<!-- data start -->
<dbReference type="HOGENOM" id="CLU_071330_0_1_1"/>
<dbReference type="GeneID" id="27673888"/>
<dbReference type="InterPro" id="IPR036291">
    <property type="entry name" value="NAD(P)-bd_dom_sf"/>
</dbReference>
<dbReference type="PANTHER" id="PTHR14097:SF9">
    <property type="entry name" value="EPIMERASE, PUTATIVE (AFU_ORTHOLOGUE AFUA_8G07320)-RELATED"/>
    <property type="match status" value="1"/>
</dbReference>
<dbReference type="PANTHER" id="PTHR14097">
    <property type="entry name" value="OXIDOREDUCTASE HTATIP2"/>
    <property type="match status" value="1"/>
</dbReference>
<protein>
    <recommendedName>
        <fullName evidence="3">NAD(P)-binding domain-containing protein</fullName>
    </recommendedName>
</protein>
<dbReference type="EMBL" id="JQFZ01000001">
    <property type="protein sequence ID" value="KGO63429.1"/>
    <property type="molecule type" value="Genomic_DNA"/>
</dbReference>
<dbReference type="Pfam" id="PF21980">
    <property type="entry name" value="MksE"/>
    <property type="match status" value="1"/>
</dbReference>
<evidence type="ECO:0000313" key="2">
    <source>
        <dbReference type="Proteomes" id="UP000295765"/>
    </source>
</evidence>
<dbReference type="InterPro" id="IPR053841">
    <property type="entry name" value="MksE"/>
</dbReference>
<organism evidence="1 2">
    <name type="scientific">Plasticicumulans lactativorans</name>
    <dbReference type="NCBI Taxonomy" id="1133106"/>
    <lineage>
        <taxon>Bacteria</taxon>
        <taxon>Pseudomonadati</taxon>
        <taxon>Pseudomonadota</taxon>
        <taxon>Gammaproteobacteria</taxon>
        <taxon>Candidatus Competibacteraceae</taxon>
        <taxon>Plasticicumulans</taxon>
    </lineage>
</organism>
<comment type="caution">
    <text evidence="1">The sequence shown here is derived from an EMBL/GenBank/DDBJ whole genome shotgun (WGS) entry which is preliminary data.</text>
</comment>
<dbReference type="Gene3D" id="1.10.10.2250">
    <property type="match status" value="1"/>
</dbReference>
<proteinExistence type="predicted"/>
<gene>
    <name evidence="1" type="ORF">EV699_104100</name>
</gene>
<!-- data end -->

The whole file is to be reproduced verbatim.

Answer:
<dbReference type="HOGENOM" id="CLU_071330_0_1_1"/>
<dbReference type="GeneID" id="27673888"/>
<dbReference type="InterPro" id="IPR036291">
    <property type="entry name" value="NAD(P)-bd_dom_sf"/>
</dbReference>
<dbReference type="PANTHER" id="PTHR14097:SF9">
    <property type="entry name" value="EPIMERASE, PUTATIVE (AFU_ORTHOLOGUE AFUA_8G07320)-RELATED"/>
    <property type="match status" value="1"/>
</dbReference>
<dbReference type="PANTHER" id="PTHR14097">
    <property type="entry name" value="OXIDOREDUCTASE HTATIP2"/>
    <property type="match status" value="1"/>
</dbReference>
<protein>
    <recommendedName>
        <fullName evidence="3">NAD(P)-binding domain-containing protein</fullName>
    </recommendedName>
</protein>
<dbReference type="EMBL" id="JQFZ01000001">
    <property type="protein sequence ID" value="KGO63429.1"/>
    <property type="molecule type" value="Genomic_DNA"/>
</dbReference>
<dbReference type="Pfam" id="PF21980">
    <property type="entry name" value="MksE"/>
    <property type="match status" value="1"/>
</dbReference>
<evidence type="ECO:0000313" key="2">
    <source>
        <dbReference type="Proteomes" id="UP000295765"/>
    </source>
</evidence>
<dbReference type="InterPro" id="IPR053841">
    <property type="entry name" value="MksE"/>
</dbReference>
<organism evidence="1 2">
    <name type="scientific">Plasticicumulans lactativorans</name>
    <dbReference type="NCBI Taxonomy" id="1133106"/>
    <lineage>
        <taxon>Bacteria</taxon>
        <taxon>Pseudomonadati</taxon>
        <taxon>Pseudomonadota</taxon>
        <taxon>Gammaproteobacteria</taxon>
        <taxon>Candidatus Competibacteraceae</taxon>
        <taxon>Plasticicumulans</taxon>
    </lineage>
</organism>
<comment type="caution">
    <text evidence="1">The sequence shown here is derived from an EMBL/GenBank/DDBJ whole genome shotgun (WGS) entry which is preliminary data.</text>
</comment>
<dbReference type="Gene3D" id="1.10.10.2250">
    <property type="match status" value="1"/>
</dbReference>
<proteinExistence type="predicted"/>
<gene>
    <name evidence="1" type="ORF">EV699_104100</name>
</gene>